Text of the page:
Ferrara is rich with a Jewish history that dates back to the middle ages. Visitors can appreciate the countless landmarks that pay tribute to this heritage firsthand. The Ghetto area has remained intact both in look and layout throughout various restorations and is now a pedestrian area complete with historical markers and boutiques. The area where the Jewish population once lived has never lost the commercial character it had since its inception and remains a pleasant place to meet up, look around, learn, and shop.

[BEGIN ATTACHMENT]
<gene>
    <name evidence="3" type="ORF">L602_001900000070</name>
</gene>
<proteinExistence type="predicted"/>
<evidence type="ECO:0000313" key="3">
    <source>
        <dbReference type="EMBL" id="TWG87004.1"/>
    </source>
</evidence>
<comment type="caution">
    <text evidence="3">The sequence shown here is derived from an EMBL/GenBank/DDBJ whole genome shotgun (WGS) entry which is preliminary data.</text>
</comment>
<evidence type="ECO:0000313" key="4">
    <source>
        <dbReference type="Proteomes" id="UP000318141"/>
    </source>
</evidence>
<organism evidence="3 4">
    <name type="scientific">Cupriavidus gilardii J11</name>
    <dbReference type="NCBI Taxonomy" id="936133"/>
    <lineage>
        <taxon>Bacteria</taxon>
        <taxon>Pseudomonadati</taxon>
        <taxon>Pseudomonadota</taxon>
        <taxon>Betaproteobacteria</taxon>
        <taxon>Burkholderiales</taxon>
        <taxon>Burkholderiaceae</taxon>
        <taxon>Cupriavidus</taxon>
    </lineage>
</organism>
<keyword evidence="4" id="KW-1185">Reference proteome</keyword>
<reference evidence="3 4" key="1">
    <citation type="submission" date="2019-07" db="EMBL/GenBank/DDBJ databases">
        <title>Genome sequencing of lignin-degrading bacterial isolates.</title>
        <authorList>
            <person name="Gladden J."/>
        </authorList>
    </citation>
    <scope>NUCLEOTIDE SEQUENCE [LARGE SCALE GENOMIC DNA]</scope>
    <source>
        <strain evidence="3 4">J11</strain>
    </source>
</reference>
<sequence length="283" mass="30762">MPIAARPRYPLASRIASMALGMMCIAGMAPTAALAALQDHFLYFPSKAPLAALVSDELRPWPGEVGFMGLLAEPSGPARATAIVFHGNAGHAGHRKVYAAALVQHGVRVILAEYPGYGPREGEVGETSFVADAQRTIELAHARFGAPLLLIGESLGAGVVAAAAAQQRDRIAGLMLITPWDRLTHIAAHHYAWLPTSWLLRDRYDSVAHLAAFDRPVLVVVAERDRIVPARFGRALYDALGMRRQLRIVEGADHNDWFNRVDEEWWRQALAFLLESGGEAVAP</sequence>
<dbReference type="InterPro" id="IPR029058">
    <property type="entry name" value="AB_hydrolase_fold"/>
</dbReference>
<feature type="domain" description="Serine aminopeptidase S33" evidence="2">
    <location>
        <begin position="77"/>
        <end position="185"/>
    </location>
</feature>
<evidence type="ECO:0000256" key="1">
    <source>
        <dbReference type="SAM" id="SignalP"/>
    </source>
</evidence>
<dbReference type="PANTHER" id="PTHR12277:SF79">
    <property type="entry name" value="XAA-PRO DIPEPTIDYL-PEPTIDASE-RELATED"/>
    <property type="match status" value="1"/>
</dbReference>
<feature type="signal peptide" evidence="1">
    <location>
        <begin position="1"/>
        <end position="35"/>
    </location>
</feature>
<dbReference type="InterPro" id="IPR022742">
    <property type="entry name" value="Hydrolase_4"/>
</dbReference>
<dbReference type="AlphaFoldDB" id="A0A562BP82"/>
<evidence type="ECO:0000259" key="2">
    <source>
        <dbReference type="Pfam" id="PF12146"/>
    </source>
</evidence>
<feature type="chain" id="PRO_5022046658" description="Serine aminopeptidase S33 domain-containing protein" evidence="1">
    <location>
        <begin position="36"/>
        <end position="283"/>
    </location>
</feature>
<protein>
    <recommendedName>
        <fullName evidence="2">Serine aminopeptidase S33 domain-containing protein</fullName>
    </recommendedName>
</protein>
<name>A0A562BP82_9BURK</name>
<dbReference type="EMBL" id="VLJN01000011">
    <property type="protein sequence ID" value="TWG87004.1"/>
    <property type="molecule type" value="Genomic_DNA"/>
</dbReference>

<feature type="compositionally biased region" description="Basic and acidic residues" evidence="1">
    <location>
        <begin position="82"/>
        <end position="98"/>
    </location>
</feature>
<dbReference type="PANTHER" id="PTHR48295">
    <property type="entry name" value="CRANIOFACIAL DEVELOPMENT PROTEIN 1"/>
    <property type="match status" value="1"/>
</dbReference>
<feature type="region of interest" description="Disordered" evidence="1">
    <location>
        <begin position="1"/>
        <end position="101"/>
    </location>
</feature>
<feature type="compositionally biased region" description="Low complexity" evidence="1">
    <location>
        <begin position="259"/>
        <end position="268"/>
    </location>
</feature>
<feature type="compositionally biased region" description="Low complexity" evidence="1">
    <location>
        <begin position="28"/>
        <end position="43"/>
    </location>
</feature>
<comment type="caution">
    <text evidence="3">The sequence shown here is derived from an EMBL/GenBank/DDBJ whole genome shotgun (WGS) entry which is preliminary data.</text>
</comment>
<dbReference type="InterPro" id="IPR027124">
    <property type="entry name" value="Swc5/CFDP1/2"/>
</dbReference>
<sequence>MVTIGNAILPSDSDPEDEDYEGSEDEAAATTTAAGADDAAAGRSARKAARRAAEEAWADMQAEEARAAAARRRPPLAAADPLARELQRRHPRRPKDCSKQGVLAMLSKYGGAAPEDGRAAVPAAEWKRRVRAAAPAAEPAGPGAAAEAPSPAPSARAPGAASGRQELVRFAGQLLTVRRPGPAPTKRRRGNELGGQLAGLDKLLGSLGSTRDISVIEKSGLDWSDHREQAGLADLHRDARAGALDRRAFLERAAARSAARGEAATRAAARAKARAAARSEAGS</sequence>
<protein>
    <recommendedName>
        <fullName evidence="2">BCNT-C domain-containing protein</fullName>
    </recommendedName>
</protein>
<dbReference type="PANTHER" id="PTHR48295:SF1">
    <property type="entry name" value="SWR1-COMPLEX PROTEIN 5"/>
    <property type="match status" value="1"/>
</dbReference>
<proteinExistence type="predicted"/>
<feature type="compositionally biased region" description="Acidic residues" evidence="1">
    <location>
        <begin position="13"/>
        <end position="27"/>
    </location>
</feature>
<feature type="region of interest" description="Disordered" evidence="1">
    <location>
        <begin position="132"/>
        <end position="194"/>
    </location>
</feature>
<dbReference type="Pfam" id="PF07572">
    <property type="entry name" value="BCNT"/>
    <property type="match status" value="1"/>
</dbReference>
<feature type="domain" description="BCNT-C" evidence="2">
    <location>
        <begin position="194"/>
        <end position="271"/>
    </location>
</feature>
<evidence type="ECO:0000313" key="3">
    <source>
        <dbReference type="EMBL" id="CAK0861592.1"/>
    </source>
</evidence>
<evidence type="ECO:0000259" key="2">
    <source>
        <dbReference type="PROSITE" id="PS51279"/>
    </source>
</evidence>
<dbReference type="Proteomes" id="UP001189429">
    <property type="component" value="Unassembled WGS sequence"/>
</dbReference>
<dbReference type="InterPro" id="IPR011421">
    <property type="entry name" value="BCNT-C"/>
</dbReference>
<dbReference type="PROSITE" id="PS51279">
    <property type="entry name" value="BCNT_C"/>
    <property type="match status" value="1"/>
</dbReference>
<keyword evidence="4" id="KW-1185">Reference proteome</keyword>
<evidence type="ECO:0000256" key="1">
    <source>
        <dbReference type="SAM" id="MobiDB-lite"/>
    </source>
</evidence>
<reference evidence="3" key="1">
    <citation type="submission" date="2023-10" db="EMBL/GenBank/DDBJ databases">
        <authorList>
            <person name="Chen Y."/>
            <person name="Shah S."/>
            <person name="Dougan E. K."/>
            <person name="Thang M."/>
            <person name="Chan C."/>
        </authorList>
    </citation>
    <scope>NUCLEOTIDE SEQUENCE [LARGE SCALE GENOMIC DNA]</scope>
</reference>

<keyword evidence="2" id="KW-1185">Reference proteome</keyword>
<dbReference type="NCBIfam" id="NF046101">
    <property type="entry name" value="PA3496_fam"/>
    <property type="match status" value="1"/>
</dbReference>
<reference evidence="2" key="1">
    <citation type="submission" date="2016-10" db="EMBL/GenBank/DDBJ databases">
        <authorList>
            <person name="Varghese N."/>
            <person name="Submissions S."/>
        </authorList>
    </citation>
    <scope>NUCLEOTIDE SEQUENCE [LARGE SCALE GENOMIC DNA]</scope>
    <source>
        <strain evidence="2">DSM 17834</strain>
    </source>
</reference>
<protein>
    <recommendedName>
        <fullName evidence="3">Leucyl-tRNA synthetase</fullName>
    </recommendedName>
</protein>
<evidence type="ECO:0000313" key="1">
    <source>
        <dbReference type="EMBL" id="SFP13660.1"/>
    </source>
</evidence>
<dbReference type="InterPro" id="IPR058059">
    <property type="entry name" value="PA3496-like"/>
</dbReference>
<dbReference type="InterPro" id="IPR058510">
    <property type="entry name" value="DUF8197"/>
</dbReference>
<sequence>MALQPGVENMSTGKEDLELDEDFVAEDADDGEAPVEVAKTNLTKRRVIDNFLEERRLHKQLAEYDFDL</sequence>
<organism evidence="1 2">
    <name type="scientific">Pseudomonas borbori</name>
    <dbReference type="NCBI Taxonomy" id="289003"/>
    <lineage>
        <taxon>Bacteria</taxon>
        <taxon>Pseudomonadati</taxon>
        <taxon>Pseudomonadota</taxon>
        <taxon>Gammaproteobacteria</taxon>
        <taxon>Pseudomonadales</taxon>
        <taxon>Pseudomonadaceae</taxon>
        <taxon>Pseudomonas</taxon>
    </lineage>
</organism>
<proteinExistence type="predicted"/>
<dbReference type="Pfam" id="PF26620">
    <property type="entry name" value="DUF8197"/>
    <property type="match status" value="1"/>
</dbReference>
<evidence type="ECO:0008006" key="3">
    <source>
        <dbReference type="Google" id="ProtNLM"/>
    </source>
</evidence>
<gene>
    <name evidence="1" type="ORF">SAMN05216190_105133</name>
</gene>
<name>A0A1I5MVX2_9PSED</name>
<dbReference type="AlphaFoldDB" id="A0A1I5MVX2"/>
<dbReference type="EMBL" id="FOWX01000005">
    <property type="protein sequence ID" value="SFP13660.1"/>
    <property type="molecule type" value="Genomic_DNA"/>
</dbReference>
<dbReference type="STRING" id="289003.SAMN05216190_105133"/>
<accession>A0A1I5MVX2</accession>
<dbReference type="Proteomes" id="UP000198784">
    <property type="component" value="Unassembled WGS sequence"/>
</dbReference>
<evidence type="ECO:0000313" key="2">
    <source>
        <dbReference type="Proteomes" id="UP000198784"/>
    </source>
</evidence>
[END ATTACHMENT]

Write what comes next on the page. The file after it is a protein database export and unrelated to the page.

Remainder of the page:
The Historic Community Building in Ferrara was built as early as 1481 (and possibly earlier) and is another important stop on this Jewish itinerary. It was the site of the city’s first synagogue, at 95 Via Mazzini. The building currently houses synagogues, community offices, a prayer room, and a museum which narrates the cycle of life, houses historically significant objects like the keys to the ghetto, as well as sacred objects. Most importantly, the museum tells the story of the community from the establishment of the ghetto, through the French occupation, to the unification of Italy, and celebrates the Jewish contribution to literature. The city’s Addizione Erculea Jewish cemetery goes back to the 15th century and is the final resting place for writer Giorgio Bassani.